Bank stocks were unhappy spots, with Bank of America (BAC) closing at 12.20, a new 52-week and multi-year low.

Advancers were also far behind declining stocks by a margin of more than 2-to-1. Also of note, the number of new lows (NASDAQ and NYSE combined) dwarfed new highs, 812-70, with only six of those new highs on the Naz. The central planners at the central banks can pin their hats on the day as they successfully halted the manic rallies in silver and gold, for a day, anyway.

Additionally, oil was sent back well below the $30 mark, finishing in New York at $28.38 a barrel.

The VIX is also signaling more turbulence, hanging steadily in the mid-20s range.

The rout in stocks, however, like the gains for the metals, is far from over. Consensus view on Wall Street is still concerned, but not yet panicked. Stocks are still about 5-7% away from official bear market territory, though a few bad days could send the indices reeling in the wrong direction.

In a story by Bernard Condon (AP) about how much money companies have lost doing stock buybacks, we find that the stock buybacks which goosed the market and individual stocks higher over the past six to seven years has been nothing short of a colossal flop and threatens to become an even heavier weight stopped to the stock market.

What stock buybacks did accomplish was to allow executives to boost their companies' earnings without devoting capital to expansion, while at the same time justifying their extraordinary salaries and cashing out their outrageous stock options and/or bonuses.

Investors should be outraged, and righteously so, because these companies should have been either expanding their capital base or market share or distributing dividends to their shareholders. What these stock buyback kings have done is nothing short of a fiduciary failure, which in other industries would be cause for criminal indictments.

Of course, since this all occurred within the cozy regulatory environment that is Wall Street, nothing even close to that will happen. The executives who personally profited from corporate paper profits will walk away with their cash after hollowing out scores of once-healthy companies. It may turn out to be good overall, if a few of the giant multi-nationals like Wal-Mart, Yum Brands and ExxonMobil get cut down to more reasonable sizes and markets open up for more nimble - and honest - competitors.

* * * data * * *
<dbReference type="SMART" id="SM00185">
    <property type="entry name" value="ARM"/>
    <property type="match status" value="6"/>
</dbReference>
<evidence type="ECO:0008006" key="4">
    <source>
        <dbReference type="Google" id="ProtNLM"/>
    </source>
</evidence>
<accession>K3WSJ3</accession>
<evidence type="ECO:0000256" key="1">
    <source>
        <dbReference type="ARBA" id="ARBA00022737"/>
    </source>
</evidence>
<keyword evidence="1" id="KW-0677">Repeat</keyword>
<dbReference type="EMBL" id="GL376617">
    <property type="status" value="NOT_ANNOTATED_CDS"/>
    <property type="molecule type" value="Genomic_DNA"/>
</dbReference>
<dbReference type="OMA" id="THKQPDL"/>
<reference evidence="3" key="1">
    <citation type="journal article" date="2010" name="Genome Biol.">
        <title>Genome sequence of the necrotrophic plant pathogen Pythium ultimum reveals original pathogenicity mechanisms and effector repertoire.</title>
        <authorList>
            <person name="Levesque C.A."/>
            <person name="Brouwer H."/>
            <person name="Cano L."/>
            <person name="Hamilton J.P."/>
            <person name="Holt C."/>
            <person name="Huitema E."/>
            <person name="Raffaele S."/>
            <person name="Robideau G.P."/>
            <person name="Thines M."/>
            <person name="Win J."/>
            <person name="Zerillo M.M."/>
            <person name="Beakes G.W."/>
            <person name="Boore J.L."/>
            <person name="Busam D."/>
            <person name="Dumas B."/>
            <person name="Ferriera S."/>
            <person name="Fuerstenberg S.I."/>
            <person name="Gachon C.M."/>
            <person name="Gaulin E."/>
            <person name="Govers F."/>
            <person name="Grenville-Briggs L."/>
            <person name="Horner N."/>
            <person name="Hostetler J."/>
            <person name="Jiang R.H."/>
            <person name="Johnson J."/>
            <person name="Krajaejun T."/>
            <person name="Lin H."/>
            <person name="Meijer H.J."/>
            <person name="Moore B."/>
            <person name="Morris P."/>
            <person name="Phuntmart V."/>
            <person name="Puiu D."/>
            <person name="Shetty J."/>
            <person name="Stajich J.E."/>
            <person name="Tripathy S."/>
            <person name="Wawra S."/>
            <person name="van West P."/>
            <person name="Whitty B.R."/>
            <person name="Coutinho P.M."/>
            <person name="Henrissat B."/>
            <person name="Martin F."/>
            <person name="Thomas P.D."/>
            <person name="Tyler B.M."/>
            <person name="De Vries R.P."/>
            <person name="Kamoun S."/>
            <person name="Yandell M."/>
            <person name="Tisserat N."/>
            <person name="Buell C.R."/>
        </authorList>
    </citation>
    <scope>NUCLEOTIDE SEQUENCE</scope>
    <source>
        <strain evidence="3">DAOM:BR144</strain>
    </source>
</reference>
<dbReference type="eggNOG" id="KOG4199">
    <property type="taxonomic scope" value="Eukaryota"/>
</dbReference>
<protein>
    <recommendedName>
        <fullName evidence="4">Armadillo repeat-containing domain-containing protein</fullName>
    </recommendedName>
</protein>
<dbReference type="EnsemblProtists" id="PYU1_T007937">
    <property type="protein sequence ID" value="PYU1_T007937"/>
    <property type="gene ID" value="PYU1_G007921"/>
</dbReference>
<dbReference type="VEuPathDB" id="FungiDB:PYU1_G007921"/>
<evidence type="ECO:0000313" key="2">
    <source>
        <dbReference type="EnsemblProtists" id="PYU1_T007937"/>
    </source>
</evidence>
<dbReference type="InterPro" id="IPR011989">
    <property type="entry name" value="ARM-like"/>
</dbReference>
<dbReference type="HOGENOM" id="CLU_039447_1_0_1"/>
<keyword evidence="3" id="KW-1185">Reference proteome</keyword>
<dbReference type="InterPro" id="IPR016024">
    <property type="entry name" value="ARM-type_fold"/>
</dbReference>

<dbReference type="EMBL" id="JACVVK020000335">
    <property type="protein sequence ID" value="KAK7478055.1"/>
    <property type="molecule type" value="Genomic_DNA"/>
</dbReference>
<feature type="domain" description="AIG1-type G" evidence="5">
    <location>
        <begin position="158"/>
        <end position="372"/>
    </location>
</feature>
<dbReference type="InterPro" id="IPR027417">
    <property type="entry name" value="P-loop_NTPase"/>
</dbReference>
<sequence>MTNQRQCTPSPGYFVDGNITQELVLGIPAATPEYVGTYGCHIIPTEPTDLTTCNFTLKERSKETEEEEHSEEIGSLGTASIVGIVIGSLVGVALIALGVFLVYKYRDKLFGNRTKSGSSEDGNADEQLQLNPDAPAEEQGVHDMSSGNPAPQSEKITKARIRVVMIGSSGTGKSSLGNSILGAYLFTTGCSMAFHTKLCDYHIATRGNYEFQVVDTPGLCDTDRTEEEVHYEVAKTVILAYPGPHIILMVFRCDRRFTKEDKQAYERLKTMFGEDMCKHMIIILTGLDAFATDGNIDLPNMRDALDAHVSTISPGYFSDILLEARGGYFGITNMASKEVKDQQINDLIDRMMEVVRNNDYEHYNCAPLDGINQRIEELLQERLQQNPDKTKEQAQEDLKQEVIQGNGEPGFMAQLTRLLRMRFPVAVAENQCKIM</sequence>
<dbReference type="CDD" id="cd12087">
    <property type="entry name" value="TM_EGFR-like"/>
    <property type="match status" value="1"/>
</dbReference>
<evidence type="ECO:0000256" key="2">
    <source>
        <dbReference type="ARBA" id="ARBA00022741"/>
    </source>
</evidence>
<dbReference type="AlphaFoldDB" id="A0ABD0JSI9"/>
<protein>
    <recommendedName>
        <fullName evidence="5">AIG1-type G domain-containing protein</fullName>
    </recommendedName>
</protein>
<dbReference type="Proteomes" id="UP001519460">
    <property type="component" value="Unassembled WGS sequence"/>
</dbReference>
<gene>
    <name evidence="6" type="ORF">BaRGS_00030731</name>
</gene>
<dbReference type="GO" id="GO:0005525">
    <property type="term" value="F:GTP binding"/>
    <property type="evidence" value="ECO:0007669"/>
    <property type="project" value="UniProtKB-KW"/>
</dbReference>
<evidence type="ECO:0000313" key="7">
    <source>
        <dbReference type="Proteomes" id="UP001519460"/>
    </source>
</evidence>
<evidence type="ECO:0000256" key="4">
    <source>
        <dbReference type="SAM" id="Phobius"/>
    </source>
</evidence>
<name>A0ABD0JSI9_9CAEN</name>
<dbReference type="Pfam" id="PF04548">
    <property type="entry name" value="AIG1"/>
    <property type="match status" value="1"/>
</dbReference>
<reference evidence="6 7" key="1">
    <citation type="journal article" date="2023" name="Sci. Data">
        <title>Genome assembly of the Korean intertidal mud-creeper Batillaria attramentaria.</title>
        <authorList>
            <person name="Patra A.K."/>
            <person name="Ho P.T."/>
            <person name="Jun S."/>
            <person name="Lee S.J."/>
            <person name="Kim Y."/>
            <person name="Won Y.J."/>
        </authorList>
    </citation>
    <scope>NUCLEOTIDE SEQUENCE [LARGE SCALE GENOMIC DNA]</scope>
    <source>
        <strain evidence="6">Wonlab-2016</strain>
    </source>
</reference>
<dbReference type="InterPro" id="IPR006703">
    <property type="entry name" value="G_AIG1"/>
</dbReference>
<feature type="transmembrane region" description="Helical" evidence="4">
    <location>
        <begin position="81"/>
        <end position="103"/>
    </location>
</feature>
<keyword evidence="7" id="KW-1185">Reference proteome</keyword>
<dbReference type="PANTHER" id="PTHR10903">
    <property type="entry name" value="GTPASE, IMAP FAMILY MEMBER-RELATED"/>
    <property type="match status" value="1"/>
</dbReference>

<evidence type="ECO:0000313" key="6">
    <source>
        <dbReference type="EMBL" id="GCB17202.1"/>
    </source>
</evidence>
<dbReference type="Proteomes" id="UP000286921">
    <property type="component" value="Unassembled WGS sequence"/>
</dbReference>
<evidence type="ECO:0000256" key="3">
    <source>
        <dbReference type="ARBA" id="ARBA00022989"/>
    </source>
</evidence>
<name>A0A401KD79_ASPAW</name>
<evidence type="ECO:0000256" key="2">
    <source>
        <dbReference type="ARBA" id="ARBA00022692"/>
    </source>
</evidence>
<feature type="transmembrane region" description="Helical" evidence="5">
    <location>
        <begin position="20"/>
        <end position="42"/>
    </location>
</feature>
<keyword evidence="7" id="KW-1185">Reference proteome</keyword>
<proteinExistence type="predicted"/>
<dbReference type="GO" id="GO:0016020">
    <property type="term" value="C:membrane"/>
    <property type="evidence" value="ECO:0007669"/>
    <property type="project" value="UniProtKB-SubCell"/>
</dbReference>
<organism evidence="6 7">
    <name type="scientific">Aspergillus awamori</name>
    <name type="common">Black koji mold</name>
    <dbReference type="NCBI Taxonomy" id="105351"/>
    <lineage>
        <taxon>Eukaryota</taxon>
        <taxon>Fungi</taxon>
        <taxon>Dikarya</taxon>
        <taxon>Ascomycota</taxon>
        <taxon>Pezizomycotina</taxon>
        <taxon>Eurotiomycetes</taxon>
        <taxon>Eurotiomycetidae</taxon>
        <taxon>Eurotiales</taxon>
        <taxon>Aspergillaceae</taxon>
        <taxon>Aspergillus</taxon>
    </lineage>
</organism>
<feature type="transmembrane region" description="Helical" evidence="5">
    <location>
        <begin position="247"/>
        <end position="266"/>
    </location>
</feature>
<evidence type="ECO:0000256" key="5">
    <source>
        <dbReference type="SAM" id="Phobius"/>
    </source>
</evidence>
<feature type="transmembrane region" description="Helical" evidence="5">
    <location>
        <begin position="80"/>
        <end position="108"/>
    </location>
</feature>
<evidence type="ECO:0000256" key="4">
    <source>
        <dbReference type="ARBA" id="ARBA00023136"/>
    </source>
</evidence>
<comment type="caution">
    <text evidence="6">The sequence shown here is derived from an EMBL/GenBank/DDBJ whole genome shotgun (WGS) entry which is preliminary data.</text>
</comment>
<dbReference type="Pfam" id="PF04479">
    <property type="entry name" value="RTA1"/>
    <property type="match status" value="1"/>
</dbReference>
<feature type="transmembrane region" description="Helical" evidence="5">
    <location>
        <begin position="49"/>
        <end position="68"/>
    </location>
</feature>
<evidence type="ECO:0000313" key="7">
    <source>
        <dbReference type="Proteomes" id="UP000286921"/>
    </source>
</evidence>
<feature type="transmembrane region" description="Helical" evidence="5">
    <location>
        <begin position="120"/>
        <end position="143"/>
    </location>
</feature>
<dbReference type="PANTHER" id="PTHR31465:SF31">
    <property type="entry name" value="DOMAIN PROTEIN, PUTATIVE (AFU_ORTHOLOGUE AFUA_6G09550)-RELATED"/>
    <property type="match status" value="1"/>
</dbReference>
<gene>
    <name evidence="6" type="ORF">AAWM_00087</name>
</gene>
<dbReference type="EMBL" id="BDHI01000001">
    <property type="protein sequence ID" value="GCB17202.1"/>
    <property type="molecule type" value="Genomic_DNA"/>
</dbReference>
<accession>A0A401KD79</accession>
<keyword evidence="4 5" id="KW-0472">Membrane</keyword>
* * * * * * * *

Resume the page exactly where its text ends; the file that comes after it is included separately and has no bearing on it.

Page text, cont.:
Tuesday's Cracker-jack pot:
S&P 500: 1,852.21, -1.23 (0.07%)
Dow: 16,014.38, -12.67 (0.08%)
NASDAQ: 4,268.76, -14.99 (0.35%)

Crude Oil 28.38 -4.41% Gold 1,189.20 -0.73% EUR/USD 1.1294 +0.86% 10-Yr Bond 1.7290 -0.35% Corn 360.50 -0.48% Copper 2.04 -2.61% Silver 15.23 -1.30% Natural Gas 2.10 -2.01% Russell 2000 964.17 -0.53% VIX 26.71 +2.73% BATS 1000 20,030.11 -0.07% GBP/USD 1.4468 +0.29% USD/JPY 115.0020 -0.51%

Monday, February 8, 2016

Bank Stocks Lead Market Rout as Bond Yields Plummet; Gold, Silver Soar

If anyone critical of the US economy is - as the great and almighty economic genius, President Obama recently posited - "peddling fiction," then why is Wall Street peeling away from equity positions like it's the Tour de France?

Relentless selling was the order of the day, especially in financials, until the final hour, as specs stepped in or shorts covered, cutting losses by 1/3 to 1/2.

While fiction writers may not think the stock markets are the modern day equivalents of "Moby Dick," they do have something of a beached whale quality to them. Germany's DAX is already in a bear market, as is China's SSE and Japan's NIKKEI, and the US markets are catching down somewhat quickly, with all three major indices already in correction territory.

With no real catalyst to move stocks higher, the prognosis is for further losses through the first quarter.

Banks were particularly ugly today, with Deutschebank (DB, -8.00%) teetering on the brink of insolvency, and losses suffered by Bank of America (BAC, -5.25%), Goldman Sachs (GS, -4.61%), Citigroup (C, -5.14), Wells-Fargo (WFC, -2.84%), and JP Morgan Chase (JPM, -2.10%).

At issue, as usual with banks, is interest rates, which soared today, pushing the 10-year note to an 18-month low yield of 1.74%). Credit spreads also continued to narrow, forecasting a recession, if not this quarter (and possibly last quarter), then almost surely in Q2.

Underlying the banking sector are questions of general solvency, quality of collateral, and, the size of their respective derivative books. Deutsche has the largest, estimated to be a total exposure of $75 trillion, with the US banks heavily into the game. Derivatives - CDS and other "bad bets" are what nearly took the entire Western economic system down in 2008, and they haven't gone away. Bank balance sheets are larger now and filled with just as much, if not more, toxic derivative soup.